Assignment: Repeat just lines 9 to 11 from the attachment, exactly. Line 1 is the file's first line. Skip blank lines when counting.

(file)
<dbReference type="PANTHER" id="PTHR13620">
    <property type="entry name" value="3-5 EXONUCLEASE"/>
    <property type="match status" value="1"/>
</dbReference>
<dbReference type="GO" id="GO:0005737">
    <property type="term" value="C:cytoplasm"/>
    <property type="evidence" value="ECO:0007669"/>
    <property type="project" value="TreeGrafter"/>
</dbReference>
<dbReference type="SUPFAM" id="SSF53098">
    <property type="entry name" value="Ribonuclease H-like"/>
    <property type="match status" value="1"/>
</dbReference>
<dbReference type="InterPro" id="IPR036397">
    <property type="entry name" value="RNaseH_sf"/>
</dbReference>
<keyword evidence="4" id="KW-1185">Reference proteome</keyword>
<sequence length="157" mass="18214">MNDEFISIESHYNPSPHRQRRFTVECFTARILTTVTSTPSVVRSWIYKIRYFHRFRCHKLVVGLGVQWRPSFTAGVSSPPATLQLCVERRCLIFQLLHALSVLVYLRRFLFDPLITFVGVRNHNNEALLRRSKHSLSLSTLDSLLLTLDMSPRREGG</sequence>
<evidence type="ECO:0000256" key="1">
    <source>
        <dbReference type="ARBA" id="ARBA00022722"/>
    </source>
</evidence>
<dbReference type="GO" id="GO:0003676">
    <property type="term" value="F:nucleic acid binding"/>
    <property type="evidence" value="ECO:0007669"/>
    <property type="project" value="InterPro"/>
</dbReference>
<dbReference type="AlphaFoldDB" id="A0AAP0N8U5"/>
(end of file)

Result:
</dbReference>
<dbReference type="SUPFAM" id="SSF53098">
    <property type="entry name" value="Ribonuclease H-like"/>